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Past Events

Formalism and Its Discontents, An Interdisciplinary Conference

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Recent turns in the humanities, including affect theory, the digital humanities, and surface reading, have often been understood as moving past a “hermeneutics of suspicion.” If affect theory examines immediate, automatic, or emotional reactions to a text, it puts less stock in the analytic decoding of that text. Much of the digital humanities depends on that reading which computers can execute, and computers (the argument goes) compute rather than interpret. Surface reading seeks not to disclose hidden meaning, but to attend to evident meaning, examining that which is perceptible and apprehensible in the surface of the text. In music studies and art history, hermeneutical criticism and iconology have also given way to approaches that explore the various modes in which we visualize objects and experience performances. In rejecting the hermeneutic notion that meaning must be excavated, all of these methodologies assert that meaning in art and other cultural objects can manifest itself immediately. In other words, content lies on the outside, and form is no ideal abstraction but something easily within reach.

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Political Economies of Global Neoliberalism

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The symposium explores complicated and long histories of how neoliberal economic transformations shaped global and local political economies and political and economic ideas.  With scholarship from India to Africa and from the United States to Eastern Europe, the symposium examines how classical and neoclassical economic theory both molded and responded to global economic change, and how new regimes of labor, wages and racial hierarchy reshaped both local and global political economies.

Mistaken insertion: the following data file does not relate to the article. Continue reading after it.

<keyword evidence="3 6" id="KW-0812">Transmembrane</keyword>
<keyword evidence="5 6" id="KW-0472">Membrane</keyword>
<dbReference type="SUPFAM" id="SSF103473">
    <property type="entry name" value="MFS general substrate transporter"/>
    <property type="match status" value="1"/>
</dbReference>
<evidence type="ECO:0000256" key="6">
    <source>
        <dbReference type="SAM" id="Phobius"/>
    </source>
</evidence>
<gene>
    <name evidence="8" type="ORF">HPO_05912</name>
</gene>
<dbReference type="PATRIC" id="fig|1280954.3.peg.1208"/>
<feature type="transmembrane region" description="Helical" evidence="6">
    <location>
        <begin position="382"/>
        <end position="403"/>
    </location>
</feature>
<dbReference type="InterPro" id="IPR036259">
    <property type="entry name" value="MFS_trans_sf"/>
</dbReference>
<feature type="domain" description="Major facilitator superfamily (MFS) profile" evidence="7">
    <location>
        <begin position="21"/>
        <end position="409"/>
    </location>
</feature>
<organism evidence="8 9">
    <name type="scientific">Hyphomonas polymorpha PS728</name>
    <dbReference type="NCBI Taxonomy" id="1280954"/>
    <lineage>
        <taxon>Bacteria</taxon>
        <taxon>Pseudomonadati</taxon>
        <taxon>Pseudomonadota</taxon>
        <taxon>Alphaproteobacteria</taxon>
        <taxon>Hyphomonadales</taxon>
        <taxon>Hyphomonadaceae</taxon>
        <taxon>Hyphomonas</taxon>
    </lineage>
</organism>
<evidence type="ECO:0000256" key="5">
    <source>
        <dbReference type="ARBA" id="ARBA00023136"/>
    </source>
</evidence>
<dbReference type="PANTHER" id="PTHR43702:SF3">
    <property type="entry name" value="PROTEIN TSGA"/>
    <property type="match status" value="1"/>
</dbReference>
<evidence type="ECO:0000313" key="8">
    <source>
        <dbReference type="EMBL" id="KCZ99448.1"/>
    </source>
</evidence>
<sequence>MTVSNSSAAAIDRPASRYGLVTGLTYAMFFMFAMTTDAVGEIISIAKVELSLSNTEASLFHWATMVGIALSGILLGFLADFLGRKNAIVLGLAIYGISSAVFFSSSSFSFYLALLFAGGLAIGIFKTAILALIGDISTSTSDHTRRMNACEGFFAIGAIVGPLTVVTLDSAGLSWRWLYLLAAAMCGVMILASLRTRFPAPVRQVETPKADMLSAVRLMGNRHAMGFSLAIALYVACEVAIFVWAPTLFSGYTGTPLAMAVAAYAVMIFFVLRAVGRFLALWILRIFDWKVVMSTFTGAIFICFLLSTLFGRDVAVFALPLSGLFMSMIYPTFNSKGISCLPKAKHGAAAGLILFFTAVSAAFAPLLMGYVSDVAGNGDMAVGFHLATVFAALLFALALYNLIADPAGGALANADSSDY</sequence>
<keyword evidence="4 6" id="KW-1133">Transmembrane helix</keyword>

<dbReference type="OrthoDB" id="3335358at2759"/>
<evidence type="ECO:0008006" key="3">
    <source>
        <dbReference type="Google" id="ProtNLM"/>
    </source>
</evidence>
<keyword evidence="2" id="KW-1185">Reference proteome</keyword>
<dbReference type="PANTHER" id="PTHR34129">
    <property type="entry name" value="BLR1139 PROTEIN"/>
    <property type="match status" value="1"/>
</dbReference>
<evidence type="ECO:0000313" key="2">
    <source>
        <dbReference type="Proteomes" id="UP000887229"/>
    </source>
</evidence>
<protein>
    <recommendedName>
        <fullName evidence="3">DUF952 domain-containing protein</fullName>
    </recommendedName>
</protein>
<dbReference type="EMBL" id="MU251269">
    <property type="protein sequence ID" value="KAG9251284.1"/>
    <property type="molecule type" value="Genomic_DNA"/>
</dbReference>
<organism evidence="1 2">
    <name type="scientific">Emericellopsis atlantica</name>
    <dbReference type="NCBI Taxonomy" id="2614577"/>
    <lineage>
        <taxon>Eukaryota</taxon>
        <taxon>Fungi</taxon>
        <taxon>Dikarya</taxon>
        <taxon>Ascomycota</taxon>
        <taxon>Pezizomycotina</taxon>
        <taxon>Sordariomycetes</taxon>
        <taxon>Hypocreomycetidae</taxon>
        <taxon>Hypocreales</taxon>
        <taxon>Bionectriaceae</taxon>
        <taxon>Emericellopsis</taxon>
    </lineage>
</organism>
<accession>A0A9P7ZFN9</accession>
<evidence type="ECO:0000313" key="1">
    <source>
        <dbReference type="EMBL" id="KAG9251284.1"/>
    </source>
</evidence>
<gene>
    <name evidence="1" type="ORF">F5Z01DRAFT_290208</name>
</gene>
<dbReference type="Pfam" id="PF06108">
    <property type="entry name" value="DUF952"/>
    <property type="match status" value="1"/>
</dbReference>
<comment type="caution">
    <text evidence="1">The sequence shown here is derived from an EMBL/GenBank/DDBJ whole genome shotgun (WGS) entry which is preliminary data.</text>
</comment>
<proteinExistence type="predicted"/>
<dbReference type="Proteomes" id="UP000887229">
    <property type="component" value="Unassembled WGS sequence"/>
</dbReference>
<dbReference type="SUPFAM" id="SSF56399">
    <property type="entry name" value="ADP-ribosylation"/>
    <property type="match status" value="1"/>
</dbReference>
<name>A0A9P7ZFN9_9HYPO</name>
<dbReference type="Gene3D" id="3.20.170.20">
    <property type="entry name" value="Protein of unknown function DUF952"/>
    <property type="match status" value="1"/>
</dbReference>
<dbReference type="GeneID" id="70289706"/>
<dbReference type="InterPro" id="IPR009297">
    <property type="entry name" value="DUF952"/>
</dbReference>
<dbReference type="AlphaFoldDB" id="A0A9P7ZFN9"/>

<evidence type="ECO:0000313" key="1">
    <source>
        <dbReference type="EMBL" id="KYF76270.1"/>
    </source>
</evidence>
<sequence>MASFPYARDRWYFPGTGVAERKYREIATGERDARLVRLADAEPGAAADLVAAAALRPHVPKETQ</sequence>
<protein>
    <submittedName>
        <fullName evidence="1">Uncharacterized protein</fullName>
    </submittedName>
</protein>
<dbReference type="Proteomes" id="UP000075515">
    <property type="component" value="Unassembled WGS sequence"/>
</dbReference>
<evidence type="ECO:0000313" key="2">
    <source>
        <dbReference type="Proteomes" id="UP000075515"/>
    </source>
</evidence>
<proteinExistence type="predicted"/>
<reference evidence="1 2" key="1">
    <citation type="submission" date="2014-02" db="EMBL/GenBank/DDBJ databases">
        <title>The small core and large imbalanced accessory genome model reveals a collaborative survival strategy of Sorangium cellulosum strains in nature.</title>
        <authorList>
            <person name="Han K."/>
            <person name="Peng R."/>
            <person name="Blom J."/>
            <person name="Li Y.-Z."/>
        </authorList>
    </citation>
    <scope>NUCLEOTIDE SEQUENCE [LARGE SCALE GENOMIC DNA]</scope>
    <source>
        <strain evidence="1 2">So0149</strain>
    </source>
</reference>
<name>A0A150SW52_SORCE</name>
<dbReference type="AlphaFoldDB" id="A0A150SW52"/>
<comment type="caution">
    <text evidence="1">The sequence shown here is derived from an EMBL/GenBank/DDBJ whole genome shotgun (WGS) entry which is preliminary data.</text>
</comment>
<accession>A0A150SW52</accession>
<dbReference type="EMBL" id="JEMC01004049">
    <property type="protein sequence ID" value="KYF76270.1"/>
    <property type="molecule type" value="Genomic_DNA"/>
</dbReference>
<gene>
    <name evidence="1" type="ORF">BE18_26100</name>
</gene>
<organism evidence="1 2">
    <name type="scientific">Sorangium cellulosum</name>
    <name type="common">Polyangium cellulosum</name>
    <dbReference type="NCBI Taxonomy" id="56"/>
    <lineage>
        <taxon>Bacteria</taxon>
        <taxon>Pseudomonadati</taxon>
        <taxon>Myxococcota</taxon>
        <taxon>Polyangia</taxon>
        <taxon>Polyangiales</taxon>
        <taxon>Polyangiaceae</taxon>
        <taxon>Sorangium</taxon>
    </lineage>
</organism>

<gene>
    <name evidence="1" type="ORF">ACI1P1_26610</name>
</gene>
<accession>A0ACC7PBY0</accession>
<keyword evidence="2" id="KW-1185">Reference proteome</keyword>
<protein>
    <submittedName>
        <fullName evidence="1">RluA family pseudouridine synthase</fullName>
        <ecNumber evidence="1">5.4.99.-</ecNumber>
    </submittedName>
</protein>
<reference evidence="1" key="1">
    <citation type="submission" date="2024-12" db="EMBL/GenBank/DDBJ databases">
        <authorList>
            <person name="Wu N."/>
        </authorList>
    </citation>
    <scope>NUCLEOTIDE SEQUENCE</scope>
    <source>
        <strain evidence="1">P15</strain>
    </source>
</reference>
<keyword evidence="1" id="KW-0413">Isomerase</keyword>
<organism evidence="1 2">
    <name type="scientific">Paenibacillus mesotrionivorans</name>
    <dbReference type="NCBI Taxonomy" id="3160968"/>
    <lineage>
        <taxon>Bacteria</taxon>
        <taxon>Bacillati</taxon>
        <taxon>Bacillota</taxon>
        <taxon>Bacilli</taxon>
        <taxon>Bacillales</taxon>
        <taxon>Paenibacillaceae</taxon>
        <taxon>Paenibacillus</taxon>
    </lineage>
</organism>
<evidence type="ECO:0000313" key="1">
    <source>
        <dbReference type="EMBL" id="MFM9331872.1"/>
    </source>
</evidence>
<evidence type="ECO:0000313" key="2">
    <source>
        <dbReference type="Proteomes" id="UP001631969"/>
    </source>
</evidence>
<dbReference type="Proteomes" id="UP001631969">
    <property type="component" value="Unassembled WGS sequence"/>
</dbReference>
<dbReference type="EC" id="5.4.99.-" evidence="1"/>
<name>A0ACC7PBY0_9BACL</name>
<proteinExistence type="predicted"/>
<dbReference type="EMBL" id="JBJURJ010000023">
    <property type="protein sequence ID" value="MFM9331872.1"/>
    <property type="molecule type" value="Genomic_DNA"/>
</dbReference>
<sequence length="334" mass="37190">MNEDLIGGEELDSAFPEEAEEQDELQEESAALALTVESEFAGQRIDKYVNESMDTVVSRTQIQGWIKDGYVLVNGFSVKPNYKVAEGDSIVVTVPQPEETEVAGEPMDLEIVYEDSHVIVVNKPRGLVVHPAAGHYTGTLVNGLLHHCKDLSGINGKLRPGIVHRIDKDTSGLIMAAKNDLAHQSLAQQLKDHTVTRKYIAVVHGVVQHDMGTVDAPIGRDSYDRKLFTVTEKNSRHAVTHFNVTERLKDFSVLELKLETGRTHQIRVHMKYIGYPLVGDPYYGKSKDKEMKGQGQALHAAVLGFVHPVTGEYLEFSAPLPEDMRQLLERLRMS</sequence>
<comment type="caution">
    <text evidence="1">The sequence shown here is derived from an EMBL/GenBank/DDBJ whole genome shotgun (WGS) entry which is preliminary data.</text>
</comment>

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The Culture of Experience: Pragmatism and Early-Twentieth-Century U.S. Literature

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This conference investigates the wide cultural and aesthetic reach of pragmatist thought in the early twentieth century. From the experimental art practices at Black Mountain College to social scientific techniques in the New Negro Movement, from the formation of the “history of ideas” and literary studies as academic disciplines to modernist poetic practice and the social thought of W. E. B. Du Bois, pragmatism played a profound yet understudied role in the styles and institutions of U.S. culture. Using the rubric of the “culture of experience,” we hope to expand the understanding of what pragmatism was—as a philosophy, as a set of cultural tendencies, as a network of institutions and people—and how it helped to define the production and reception of modern U.S. literature.


Read more: The Culture of Experience: Pragmatism and Early-Twentieth-Century U.S. Literature

10/6-7/2016 - 19th Century Workshop: Population

The nineteenth century turned the very old concept of “population” into a newly central actor in the realms of politics, arts, and science. This workshop aims to answer several pertinent questions: How did the concept vary in different national and professional contexts, and how did it interact with other rubrics of organization like race, nation, class, and gender? How did population cut across or reinforce the ideology and practice of slavery and empire? How adequately do our current theories account for nineteenth-century realities? And what legacies of nineteenth-century theories of populations are still with us today?

Co-Sponsored by the Center for Cultural Analysis, the Americanist Seminar, the Rutgers British Studies Center, the Department of English, the Department of History, and the Program in Comparative Literature.

2016 19th Century Workshop Brochure

12/06/2016 - Kara Walker in Conversation with Evie Shockley

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